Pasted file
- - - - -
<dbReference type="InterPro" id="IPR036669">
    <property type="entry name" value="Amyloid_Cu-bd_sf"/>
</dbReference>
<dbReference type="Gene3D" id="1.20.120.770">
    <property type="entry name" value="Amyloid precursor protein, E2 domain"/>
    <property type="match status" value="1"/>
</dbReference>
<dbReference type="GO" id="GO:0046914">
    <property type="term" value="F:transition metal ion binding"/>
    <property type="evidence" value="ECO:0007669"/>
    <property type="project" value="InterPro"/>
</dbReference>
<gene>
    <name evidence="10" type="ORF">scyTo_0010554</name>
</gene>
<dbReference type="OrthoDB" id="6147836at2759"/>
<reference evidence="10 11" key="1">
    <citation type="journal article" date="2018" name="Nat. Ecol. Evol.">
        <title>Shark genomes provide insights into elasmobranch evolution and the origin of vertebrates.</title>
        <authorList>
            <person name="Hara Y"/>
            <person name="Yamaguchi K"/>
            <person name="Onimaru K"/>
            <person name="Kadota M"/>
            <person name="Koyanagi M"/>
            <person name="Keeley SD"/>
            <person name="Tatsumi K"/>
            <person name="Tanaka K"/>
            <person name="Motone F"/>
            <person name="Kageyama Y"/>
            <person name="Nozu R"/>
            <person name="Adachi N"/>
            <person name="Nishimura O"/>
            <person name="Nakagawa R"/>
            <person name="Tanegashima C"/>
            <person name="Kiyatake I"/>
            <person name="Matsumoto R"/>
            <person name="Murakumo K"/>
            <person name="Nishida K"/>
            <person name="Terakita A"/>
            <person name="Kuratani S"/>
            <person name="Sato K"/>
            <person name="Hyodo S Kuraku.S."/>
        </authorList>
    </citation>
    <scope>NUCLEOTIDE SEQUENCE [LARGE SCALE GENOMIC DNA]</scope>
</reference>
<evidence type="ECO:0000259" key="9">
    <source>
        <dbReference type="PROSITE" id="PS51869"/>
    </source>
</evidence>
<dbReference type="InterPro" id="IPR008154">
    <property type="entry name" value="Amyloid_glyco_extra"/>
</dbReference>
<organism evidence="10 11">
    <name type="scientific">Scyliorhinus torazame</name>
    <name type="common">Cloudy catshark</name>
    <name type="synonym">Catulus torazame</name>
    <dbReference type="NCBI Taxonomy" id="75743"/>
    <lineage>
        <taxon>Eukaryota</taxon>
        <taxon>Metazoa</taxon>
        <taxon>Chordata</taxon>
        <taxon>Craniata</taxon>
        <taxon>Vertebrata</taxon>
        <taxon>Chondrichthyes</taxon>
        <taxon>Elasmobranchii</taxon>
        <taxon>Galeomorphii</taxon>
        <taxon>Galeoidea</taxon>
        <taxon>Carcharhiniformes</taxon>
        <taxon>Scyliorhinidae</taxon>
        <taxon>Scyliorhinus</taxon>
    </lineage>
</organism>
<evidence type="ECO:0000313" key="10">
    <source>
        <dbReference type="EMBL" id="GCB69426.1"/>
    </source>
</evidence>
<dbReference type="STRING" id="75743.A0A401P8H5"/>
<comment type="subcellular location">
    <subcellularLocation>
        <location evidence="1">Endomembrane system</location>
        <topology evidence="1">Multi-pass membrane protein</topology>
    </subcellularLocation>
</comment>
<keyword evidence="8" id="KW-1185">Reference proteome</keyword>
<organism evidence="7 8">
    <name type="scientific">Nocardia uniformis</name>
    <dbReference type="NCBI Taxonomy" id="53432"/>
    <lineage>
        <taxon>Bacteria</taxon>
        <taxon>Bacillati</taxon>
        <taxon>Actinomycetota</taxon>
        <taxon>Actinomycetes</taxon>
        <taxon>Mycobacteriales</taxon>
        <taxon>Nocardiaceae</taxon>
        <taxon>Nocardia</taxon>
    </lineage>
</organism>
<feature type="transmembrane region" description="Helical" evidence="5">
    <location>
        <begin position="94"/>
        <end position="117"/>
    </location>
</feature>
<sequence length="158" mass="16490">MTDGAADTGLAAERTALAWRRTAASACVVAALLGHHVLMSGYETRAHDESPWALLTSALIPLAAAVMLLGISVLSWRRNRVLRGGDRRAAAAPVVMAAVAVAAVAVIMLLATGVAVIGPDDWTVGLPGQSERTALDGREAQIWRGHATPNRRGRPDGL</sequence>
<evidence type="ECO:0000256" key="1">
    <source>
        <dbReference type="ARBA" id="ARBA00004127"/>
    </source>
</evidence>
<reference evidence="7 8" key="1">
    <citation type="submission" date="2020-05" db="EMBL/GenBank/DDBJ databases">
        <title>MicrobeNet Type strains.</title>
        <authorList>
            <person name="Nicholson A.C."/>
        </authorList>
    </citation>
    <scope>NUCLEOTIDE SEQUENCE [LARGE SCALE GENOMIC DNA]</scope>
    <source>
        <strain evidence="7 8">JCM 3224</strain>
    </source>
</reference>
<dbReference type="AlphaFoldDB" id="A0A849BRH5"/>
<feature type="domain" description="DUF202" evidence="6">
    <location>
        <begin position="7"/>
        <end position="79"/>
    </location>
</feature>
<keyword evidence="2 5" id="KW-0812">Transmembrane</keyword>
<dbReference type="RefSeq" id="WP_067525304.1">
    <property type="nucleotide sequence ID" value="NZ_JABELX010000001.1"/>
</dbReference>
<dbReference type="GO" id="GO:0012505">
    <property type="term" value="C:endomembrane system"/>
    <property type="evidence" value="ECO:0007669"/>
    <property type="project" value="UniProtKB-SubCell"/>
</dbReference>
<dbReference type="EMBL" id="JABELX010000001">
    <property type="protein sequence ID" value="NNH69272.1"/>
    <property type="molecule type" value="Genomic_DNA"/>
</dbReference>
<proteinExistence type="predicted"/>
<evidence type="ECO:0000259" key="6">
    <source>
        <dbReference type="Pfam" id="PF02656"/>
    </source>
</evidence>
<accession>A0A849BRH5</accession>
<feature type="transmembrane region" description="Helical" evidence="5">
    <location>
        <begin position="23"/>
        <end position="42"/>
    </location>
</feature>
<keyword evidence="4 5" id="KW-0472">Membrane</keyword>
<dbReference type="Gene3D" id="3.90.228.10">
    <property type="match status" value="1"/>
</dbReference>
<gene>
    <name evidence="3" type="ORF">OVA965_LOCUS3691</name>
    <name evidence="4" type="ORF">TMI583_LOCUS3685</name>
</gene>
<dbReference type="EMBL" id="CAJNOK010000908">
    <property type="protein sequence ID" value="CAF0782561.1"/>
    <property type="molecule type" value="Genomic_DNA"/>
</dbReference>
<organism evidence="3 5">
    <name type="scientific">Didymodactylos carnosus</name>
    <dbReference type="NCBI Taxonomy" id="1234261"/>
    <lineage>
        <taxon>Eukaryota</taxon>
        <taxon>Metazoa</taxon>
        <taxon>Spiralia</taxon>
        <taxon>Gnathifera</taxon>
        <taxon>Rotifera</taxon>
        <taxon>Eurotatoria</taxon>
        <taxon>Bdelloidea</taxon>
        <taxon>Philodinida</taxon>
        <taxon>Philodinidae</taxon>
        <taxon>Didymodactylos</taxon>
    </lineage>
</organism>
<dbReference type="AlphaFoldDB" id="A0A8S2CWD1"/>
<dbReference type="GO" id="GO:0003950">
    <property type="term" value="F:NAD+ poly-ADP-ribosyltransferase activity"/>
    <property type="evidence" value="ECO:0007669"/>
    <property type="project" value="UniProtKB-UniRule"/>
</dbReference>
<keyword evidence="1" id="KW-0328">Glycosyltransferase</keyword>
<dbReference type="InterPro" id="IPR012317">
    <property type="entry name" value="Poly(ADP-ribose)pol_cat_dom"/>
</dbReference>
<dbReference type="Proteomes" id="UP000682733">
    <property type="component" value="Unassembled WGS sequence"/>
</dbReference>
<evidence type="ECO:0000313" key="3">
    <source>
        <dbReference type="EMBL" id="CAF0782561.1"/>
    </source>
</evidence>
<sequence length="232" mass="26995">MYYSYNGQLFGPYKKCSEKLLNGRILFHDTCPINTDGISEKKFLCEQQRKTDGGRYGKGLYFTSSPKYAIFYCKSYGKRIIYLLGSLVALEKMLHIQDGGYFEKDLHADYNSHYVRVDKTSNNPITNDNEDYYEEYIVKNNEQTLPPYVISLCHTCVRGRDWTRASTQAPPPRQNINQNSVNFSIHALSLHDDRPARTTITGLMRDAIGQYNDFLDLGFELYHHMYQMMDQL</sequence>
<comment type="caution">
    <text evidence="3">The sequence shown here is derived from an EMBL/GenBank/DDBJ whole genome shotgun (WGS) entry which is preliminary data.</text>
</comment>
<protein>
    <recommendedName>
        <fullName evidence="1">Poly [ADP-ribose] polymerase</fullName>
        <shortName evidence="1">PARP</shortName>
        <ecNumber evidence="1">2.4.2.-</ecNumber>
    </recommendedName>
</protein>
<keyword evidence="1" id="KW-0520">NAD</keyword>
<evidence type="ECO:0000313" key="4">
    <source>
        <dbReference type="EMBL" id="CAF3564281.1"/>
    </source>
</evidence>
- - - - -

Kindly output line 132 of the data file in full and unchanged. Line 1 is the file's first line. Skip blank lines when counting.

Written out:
</feature>